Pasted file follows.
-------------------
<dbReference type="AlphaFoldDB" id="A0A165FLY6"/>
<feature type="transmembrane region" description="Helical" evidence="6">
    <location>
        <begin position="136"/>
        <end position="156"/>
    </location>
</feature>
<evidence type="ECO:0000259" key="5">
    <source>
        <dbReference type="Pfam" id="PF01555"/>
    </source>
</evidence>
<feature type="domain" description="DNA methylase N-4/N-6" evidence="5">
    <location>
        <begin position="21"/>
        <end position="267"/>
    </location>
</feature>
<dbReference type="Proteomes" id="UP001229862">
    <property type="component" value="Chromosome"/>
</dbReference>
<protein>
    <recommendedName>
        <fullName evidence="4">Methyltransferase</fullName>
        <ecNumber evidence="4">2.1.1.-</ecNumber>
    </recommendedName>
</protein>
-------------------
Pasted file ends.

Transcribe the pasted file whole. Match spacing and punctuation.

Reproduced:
<dbReference type="AlphaFoldDB" id="A0A165FLY6"/>
<feature type="transmembrane region" description="Helical" evidence="6">
    <location>
        <begin position="136"/>
        <end position="156"/>
    </location>
</feature>
<evidence type="ECO:0000259" key="5">
    <source>
        <dbReference type="Pfam" id="PF01555"/>
    </source>
</evidence>
<feature type="domain" description="DNA methylase N-4/N-6" evidence="5">
    <location>
        <begin position="21"/>
        <end position="267"/>
    </location>
</feature>
<dbReference type="Proteomes" id="UP001229862">
    <property type="component" value="Chromosome"/>
</dbReference>
<protein>
    <recommendedName>
        <fullName evidence="4">Methyltransferase</fullName>
        <ecNumber evidence="4">2.1.1.-</ecNumber>
    </recommendedName>
</protein>